Special bike takes dementia patients down memory lane

Ottawa's Glebe Centre long-term care facility is using a special bike to help residents with dementia explore their hometowns and unlock old memories.

Bike uses Google Street View projections

Arnold Hagglund (right) takes a ride through the streets of Sweden as The Glebe Centre staffer Becky Helmer asks about his travels. (Susan Burgess/CBC)

The Glebe Centre long-term care facility is using a special bike to help residents explore their hometowns and countries they've travelled without leaving the building.

The jDome BikeAround is a tool developed in Sweden that uses Google Street View to take users a bike tour.

People sit in front of a domed screen while a projector shows the street from a computer. A set of bike pedals and handles in front of the screen allow people to move the image around and control what they're seeing.

But it doesn't just help residents get exercise, according to Becky Helmer, a program facilitator at The Glebe Centre.

"It has a lot of emotional benefits from the reminiscing and bringing the resident back to places they've been or places that they've lived," she said.

BikeAround is designed specifically for patients with Alzheimer's disease and other forms of dementia, and it's use in Ottawa is a Canadian first, according to The Glebe Centre.

Nursing home residents tour the world with technology

6 years ago
Duration 1:42
Susan Gillmor and Arnold Hagglund are two Glebe Centre residents who use the jDome BikeAround. Google Street View images on the screen ahead shift as the user pedals a stationary bike and steers with the handlebars.

Memories tied to locations

Biking through areas that hold significance to people helps evoke memories from their past, memories they sometimes share with centre staff.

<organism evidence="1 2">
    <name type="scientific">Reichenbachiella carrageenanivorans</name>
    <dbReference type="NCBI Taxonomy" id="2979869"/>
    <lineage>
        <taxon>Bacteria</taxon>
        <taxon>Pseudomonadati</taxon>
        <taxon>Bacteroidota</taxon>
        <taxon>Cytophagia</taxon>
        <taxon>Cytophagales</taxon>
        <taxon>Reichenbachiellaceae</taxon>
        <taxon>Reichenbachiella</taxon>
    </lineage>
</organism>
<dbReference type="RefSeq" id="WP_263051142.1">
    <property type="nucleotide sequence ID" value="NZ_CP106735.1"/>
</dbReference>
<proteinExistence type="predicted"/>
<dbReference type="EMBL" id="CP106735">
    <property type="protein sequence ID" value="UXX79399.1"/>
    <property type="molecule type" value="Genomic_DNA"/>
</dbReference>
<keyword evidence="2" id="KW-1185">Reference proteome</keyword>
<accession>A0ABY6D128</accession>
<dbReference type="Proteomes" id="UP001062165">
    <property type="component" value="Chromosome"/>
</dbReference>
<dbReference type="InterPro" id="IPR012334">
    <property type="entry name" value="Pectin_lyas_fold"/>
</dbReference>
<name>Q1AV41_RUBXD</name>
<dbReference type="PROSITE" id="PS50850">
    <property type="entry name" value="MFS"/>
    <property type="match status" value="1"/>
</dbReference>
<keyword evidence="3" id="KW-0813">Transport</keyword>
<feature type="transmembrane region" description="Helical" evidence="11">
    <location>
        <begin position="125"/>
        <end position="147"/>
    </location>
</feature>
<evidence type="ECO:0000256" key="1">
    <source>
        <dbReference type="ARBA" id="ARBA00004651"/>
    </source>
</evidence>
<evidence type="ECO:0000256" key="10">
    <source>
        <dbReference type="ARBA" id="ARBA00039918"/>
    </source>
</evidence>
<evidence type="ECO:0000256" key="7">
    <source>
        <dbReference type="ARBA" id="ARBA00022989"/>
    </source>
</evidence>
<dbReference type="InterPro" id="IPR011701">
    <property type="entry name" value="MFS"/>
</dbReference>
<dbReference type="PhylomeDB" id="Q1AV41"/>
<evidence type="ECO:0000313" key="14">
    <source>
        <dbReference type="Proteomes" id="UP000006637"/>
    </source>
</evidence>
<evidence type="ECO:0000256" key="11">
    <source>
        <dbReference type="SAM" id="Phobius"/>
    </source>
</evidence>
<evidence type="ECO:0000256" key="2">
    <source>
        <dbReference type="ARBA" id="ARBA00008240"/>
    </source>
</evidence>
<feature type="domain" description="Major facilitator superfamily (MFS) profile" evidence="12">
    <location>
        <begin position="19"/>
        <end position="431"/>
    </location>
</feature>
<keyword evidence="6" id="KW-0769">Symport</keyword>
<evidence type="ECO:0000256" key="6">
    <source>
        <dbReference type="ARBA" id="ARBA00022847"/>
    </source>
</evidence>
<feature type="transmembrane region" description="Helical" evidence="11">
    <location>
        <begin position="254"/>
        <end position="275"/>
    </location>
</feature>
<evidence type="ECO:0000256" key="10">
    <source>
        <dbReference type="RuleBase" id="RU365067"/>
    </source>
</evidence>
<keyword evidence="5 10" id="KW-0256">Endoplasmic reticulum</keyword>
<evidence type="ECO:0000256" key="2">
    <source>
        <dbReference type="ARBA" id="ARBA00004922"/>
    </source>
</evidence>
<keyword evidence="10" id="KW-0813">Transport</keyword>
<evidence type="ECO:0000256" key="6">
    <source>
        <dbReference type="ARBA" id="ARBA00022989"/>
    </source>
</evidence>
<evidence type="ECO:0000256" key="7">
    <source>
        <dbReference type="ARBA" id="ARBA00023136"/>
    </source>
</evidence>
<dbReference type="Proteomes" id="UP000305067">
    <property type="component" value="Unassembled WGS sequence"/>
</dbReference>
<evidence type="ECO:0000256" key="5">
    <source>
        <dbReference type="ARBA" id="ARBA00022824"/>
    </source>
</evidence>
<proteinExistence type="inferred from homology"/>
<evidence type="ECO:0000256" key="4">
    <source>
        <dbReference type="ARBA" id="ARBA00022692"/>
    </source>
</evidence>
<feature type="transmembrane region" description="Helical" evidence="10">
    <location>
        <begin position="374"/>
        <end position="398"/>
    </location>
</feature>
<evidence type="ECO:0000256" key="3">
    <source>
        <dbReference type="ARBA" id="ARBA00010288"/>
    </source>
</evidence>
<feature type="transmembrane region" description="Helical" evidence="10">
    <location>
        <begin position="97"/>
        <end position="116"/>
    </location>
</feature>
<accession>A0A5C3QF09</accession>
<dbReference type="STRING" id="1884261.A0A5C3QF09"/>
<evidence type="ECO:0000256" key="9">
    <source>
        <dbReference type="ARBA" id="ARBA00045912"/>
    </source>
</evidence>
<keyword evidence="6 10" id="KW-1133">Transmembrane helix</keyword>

"People will tell you things and you're like, 'Oh I never knew that about you,'" Helmer said.

"[One resident] who hasn't been to P.E.I. in about 30 years went back to his family home, and got to travel on the streets where he used to see his friends."

And for residents who immigrated to Canada, it's a way to revisit their home countries.

'People are blown away'

"People are blown away because they sometimes think they could never go back," Helmer said.

For Arnold Hagglund, 89, who was born to Swedish immigrants, it is a way for him to continue to explore his roots. "My cousin lived right there, and his name was Rolf — what a character," he said, reflecting on one of his rides.

Helmer said biking through parts of Sweden even helped Hagglund regain some of his language skills.

"He's been singing in Swedish, which is really great."

Potential research opportunities

The Glebe Centre said the bike cost about $16,300 US, and an additional $200 US per month for upgrades and maintenance.

But they see it not only as an investment in the wellbeing of residents, but a way to potentially unlock new ways of thinking about dementia. 

Local researchers have begun to express interest in working with the centre to study the effects this tool has on people with dementia, according to Susan Zorz, the centre's director of resident services.

"There are those possibilities. We'd love to be involved in research in some capacity with someone who's interested in partnering with us," she said.

The centre is also encouraging anyone interested in volunteering with the new program to contact them.

With files from Susan Burgess